News about Animal Well and its creator’s origin story – PlayStation.Blog
Until last year, I spent four years in obscurity working on a game about exploration, mystery, and animals. After announcing Animal Well on the PlayStation Blog and then showing it off at Day of the Devs during Summer Game Fest, I’m still hard at work, but in somewhat less obscurity. When Dankey announced that his new indie label Bigmode would be publishing my favorite project that only my parents and close friends knew about, he topped many people’s lists of most anticipated games.
It’s time to give a status update on how the game is progressing and properly present it to people who have only recently learned about its existence, including (and especially) those who learn about it for the first time by reading this post.
Today, I’m excited to share a new take on Animal Well with a trailer showcasing some exciting gameplay moments. Check out the updated hanging vines in the new video, which now sway nicely as you push through them. You can also catch a glimpse of one of the many unconventional uses for in-game items, as well as other examples of how you can interact with the animals from the well. These elements are one of the most defining features of Animal Well, as there are many amazing animal interactions and item uses in the game.
In a way, it seems like all the disparate interests and hobbies I’ve pursued throughout my life have contributed to the development of the skills needed to release this game. As a child, I liked to build something, draw and play the piano. I imagined growing up as a cartoonist or a veterinarian. In high school, I studied film and animation, but became more and more interested in computers. Later I went to film school, but in my free time I started learning programming. Various interests have come and gone, but one that has remained the same has been a deep passion for video games. They were real magic for me, and I have loved them for as long as I can remember. It was only after graduation that I realized that all my hobbies were just an attempt to understand some particular aspect of their creation. I looked at the details without noticing the big picture.
Holiday 2006 I saved up enough money working on Blockbuster videos and managed to find a PS3 at launch. Here is his box in various places in my parents’ house
With this clarity, I quickly realized that games are incredibly difficult to make alone. I spent the next ten years working at various game studios, learning as much as I could about the process. Animal Well is my attempt to fully understand what it takes to create a game from start to finish, from a blinking cursor in an empty IDE window to a complete game. I also made it harder for myself by not using any middleware or off-the-shelf engines. It’s not that there’s something wrong with the games that use these tools. It’s just that if I did, I would have a lot of unanswered questions.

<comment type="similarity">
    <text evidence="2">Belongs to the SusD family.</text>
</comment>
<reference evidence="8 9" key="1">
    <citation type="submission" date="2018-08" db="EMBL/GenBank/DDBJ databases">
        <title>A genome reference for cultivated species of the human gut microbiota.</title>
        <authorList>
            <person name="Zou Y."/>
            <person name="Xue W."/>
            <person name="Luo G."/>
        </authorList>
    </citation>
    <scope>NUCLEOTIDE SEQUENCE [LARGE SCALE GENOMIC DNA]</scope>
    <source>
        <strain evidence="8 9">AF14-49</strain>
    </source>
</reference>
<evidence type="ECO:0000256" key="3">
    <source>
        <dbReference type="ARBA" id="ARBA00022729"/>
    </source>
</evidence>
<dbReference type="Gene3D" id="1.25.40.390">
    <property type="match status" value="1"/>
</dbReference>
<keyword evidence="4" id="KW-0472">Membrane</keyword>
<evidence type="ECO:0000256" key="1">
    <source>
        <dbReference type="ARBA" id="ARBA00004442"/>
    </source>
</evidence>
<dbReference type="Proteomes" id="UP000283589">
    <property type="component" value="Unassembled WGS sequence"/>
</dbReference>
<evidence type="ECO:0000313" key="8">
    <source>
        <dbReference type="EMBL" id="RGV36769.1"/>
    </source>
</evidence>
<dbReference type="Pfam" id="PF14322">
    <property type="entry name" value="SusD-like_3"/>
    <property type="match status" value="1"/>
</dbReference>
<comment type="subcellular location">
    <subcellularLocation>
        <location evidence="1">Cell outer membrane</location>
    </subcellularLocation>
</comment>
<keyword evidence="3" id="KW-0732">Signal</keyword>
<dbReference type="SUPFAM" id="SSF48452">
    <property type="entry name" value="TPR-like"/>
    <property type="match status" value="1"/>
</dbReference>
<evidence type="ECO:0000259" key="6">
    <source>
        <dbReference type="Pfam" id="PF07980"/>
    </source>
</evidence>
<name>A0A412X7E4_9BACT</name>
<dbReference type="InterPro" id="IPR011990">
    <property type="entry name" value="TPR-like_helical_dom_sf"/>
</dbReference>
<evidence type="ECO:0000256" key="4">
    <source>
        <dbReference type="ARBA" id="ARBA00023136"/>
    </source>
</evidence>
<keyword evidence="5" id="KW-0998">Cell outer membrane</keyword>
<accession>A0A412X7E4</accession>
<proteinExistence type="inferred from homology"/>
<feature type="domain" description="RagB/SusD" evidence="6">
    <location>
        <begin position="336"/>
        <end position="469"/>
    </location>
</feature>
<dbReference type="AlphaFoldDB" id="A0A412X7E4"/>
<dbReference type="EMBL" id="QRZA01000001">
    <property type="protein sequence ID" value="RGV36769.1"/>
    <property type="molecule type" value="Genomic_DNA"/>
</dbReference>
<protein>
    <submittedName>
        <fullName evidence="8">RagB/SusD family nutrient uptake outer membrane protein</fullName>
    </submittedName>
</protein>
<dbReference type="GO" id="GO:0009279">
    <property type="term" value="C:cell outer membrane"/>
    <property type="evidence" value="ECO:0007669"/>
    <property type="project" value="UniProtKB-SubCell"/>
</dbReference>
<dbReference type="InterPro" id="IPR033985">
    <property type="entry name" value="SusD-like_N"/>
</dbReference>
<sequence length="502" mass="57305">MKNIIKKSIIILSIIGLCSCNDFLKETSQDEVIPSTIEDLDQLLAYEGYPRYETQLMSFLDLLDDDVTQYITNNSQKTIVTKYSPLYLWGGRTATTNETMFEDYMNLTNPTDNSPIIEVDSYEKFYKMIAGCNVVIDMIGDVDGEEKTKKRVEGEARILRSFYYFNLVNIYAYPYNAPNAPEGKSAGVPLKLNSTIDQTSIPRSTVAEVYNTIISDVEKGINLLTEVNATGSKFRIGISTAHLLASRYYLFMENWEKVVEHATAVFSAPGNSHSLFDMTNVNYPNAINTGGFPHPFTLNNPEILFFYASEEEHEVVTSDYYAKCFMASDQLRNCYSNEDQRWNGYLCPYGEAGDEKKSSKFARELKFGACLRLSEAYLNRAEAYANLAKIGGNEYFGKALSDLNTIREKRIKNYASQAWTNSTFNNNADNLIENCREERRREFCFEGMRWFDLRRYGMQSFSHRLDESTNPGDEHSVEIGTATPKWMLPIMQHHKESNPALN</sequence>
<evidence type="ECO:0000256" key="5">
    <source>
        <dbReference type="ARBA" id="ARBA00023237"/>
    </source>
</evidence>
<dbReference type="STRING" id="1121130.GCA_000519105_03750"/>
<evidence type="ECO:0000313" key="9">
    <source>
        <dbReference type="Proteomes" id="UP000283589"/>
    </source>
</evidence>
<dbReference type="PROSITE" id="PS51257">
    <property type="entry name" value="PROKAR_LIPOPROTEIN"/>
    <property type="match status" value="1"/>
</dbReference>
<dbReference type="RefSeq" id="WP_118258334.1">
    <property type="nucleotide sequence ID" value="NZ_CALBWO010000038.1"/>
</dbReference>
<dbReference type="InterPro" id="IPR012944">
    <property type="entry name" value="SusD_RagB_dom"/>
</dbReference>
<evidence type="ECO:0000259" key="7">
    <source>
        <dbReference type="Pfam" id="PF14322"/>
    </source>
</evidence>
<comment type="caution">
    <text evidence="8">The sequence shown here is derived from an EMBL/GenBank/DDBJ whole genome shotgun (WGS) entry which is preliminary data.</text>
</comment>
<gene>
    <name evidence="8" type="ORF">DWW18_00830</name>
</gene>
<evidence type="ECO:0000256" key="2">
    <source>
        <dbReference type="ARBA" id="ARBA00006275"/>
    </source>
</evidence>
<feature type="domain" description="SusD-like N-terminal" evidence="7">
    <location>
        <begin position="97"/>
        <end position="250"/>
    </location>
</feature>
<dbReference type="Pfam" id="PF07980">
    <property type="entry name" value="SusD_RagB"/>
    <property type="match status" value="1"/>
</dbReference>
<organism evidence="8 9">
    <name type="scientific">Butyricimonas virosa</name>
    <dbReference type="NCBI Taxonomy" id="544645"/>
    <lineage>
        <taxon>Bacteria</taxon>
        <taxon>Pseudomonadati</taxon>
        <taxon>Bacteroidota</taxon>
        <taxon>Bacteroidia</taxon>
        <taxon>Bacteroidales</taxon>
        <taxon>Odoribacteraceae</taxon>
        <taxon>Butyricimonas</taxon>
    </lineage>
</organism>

What is an Animal Well?
Animal Well is an exploration of a mysterious world. You hatch from a flower, and you are left to make sense of your environment as you see fit. The world exists for the benefit of the many creatures that live in it, be it dogs, mice, kangaroos, capybaras or chinchillas. It’s not that you’re not welcome there. They were just there first. Some of the animals can be quite friendly while others are hostile. None of them is your enemy and none of them is your friend. They react to their environment in ways that make sense to them. You may have to work with or bypass them to get where you want to go.
You may find that some of the items you use can help you navigate the world. You can find several hidden passages and secret paths that open up completely new areas to explore. Along the way, you will have to solve puzzles and overcome platforming difficulties, some of which are not immediately obvious.
How development is going
That was great. Over the past year, I have made more progress in adding content to the game than in the previous two years. My engine and level editor have basically been completed for a while (although I keep adding features as I think of new things I want it to do), so adding content was quick. One of my biggest design goals is to make sure every part of the game is well thought out and doesn’t feel overdone or bloated. As I add new content, I keep going back to existing content and iterating on it—thinking about what items the player can have when they reach a certain point, what room entrances they can enter through, and the overall difficulty. curve from start to finish. Build, build, build, polish, polish, polish.
I understand that many players approach the game with different expectations. Some will want to beat the game and reach the end. This group will want to have a great time in every new room they come across. Others will want to take their time and explore every nook and cranny. They will scour for secrets and take pleasure in looking at all the details hidden in the rooms to see if they can find something that someone else could carelessly pass by. And others will obsess over the relationships between certain rooms and what details in one can tell you about another. This group will try to squeeze every last drop out of the game. When I’m designing a game, I keep all three audiences in mind to make sure each gets what they expect from Animal Well and hopefully more.
I’m not quite ready to announce a release date yet, but I assure everyone that I’m working hard to make Animal Well the best it can be. I hope everyone agrees that the wait was worth it.